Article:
Daniel Martin Arsanios

Daniel Martin Arsanios

Sabana University, Colombia

Title: Insulin, more than a metabolic hormone: Focus in sepsis


Daniel Martin Arsanios is a Doctor at Sabana University in Colombia. He has experience in molecular biology and in conjunction with issues of sepsis and sought to go deeper into issues related to the development and complications of microvasculature in sepsis.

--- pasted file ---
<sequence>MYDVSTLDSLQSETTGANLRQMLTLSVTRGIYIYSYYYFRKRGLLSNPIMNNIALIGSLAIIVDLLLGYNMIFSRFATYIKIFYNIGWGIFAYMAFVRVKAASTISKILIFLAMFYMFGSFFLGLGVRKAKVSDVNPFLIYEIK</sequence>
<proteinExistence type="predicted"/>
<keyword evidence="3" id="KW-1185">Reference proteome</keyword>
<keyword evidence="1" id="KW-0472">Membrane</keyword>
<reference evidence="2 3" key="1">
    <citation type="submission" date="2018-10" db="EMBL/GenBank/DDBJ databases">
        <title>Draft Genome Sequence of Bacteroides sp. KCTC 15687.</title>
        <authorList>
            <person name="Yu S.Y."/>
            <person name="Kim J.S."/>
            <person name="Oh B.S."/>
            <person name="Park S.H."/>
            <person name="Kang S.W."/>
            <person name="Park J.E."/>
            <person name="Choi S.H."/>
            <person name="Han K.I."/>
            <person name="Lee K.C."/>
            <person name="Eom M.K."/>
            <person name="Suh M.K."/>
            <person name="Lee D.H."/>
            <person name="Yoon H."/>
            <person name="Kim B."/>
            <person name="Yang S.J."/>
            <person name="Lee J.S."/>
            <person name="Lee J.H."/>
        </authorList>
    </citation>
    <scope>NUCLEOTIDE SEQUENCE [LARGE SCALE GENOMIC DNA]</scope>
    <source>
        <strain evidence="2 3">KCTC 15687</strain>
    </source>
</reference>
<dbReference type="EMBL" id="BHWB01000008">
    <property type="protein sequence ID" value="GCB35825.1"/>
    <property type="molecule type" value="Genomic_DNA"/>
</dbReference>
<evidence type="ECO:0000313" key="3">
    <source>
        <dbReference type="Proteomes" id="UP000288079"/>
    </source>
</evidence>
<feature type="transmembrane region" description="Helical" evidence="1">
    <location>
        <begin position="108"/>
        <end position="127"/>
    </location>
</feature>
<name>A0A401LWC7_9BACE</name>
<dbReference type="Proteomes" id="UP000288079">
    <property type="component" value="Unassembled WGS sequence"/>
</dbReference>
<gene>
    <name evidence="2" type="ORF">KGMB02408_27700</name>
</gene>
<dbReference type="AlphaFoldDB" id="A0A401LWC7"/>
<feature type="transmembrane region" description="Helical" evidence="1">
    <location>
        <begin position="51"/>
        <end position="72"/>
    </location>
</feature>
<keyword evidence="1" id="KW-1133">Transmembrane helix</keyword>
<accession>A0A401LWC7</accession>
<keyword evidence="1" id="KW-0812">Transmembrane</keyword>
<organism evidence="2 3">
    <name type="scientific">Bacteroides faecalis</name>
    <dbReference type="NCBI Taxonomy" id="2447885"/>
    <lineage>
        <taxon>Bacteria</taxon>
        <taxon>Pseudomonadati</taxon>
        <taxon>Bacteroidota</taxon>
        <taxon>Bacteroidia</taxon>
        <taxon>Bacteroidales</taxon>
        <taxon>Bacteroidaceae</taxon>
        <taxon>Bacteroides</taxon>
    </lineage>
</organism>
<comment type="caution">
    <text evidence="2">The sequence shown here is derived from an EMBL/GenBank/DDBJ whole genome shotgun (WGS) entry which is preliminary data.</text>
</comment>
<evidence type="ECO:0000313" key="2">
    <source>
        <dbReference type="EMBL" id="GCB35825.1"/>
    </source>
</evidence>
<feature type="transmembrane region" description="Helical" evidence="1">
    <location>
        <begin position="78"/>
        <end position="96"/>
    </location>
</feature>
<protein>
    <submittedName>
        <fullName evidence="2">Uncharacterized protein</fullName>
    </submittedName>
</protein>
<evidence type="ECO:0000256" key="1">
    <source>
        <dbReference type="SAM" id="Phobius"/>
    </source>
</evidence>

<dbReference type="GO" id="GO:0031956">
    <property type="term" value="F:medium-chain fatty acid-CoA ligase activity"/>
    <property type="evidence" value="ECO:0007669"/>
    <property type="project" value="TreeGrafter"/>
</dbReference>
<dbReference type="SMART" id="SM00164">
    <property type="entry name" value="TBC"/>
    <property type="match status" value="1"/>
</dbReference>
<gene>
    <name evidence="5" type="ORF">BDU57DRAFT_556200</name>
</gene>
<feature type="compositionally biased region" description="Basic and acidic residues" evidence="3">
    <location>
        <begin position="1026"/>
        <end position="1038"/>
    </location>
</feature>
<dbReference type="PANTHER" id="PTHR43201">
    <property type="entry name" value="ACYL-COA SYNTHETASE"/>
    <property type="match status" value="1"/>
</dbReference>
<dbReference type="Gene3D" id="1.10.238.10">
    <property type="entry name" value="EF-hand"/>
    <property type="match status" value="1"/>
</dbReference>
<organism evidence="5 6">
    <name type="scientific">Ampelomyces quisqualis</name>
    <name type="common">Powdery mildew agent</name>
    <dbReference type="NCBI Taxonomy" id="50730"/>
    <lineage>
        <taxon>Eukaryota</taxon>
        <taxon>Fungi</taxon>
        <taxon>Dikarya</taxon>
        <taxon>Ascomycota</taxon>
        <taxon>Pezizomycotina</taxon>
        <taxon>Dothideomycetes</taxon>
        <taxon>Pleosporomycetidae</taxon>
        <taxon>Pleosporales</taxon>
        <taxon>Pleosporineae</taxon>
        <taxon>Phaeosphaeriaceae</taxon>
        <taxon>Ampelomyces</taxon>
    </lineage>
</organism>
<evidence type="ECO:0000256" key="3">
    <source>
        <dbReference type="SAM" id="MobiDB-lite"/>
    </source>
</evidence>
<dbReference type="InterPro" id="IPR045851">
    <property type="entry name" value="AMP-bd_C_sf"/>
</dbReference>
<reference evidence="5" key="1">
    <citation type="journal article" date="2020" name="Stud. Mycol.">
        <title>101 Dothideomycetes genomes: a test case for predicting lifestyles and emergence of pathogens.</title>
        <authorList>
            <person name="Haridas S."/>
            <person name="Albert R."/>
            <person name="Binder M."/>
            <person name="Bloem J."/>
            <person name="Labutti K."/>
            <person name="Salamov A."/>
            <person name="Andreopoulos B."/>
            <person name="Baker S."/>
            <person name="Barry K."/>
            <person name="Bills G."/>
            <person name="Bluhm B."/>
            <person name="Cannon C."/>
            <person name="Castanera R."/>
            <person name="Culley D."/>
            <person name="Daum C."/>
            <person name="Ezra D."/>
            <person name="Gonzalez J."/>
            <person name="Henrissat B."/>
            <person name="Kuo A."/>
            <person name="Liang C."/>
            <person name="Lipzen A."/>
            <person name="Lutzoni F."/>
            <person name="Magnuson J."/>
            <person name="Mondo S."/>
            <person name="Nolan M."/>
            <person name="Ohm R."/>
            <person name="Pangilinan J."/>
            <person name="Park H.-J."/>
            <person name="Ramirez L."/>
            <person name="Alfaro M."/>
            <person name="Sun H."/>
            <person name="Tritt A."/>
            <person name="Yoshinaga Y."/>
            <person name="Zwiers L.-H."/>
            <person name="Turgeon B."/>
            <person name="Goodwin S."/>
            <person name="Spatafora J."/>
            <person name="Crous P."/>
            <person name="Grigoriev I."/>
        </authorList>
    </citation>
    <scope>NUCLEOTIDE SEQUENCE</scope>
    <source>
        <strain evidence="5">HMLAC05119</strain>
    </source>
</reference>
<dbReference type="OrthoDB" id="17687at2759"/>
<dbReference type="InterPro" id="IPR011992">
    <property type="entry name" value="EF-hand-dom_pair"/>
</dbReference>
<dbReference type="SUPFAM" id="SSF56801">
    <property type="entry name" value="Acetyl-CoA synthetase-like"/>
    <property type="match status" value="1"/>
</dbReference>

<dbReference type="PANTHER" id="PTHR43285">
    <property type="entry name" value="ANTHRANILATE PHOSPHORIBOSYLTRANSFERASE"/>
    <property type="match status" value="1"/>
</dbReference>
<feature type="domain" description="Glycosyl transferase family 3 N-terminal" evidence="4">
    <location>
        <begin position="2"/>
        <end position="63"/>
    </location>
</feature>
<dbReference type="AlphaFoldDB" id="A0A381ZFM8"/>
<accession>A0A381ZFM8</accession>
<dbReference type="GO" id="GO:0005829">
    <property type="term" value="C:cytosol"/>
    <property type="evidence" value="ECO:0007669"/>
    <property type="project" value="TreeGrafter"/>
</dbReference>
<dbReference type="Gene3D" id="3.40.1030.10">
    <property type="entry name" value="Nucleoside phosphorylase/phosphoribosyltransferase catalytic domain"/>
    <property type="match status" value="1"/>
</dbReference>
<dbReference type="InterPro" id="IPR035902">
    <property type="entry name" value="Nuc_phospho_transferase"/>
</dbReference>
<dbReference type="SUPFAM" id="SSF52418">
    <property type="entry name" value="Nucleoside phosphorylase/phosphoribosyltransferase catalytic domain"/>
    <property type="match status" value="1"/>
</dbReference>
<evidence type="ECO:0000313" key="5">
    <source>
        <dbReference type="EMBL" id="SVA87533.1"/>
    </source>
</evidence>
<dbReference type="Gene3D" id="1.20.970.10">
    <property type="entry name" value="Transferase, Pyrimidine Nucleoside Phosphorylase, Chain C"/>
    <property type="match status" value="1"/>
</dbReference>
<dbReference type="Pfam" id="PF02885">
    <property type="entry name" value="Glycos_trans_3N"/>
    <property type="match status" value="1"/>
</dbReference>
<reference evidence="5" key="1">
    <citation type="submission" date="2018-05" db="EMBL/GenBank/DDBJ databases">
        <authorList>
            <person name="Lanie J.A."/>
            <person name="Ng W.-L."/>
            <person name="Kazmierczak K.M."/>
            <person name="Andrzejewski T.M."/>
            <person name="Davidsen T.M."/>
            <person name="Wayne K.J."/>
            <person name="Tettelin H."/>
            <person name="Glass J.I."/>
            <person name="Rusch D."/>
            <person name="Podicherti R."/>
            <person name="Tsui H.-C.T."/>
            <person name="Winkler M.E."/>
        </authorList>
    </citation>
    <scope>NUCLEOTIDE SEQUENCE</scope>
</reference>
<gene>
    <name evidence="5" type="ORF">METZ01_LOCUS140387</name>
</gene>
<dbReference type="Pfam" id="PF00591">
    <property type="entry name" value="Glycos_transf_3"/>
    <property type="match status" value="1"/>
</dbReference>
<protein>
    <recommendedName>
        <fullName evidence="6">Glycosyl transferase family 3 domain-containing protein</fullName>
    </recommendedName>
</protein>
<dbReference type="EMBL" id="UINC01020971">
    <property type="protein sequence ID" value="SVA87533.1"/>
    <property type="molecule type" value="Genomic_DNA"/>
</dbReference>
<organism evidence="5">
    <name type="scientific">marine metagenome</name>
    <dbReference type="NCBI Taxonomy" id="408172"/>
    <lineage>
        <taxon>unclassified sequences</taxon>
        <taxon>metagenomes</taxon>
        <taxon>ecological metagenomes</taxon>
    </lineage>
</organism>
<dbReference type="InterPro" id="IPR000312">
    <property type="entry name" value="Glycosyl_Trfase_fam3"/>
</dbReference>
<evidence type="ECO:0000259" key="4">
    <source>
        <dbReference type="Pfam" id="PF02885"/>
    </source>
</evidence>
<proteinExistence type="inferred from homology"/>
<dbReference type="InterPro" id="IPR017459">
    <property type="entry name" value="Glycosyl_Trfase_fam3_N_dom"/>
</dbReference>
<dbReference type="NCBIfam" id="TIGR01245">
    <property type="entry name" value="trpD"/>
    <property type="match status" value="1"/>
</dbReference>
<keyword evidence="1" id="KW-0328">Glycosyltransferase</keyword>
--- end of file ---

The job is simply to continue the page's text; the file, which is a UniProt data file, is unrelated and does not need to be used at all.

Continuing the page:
Sepsis is defined as deleterious response of host towards a pathogen, in which the number of physiopathological phenomenon implied lead to cell dysfunction, multi-organ failure and death. In this unregulated response, hormones change its functions and metabolism. One example is insulin, a peptide hormone which is not only implied on the glucose’s homeostasis and growth pathways but also function as a mediator of inflammatory, hemodynamic and micro-vascular processes involving sepsis. Insulin inhibits the production and secretion of substances implied in systemic inflammatory response syndrome like tumor necrosis factor, reactive oxygen species and nuclear factor-kB (NF-kB). Also, it is able to activate protective molecules such as Janus kinase by boosting a counter-regulation mechanism to the damage induced by NF-kB and to the phosphorylation of pathways related to mitogen-activated protein kinases, inhibiting pro-inflammatory proteins (ERK, P38) involved in cell damage, by activation of P21-RAS. Evidence supports the contribution of insulin resistance to the inflammatory phenotype that is similar in obesity microvasculature. This also leads to endothelial cell dysfunction, manifested as an impaired capacity of microvasculature to relax in response to endothelium-dependent vasodilators, favoring the binding of both leukocytes and platelets to the vascular wall. Insulin administration can attenuate this response as well as suppress genes commanding inflammatory cytokines. Based on its anti-inflammatory, hemodynamic, hormonal and regulating mechanisms of fatty acids, carbohydrates and proteins, attempts have been made to support the use of insulin during sepsis and septic shock in practice. On one side, there is evidence of mortality reduction rate of up to 3% in the ICU patient after its use greater than 28 days additionally showed a reduction in morbidity by decreasing renal injury until 8.9%, mechanical ventilation and ICU stay (p=0.05). It is important to know all the possible pathways where the insulin works to improve the utility in septic patient.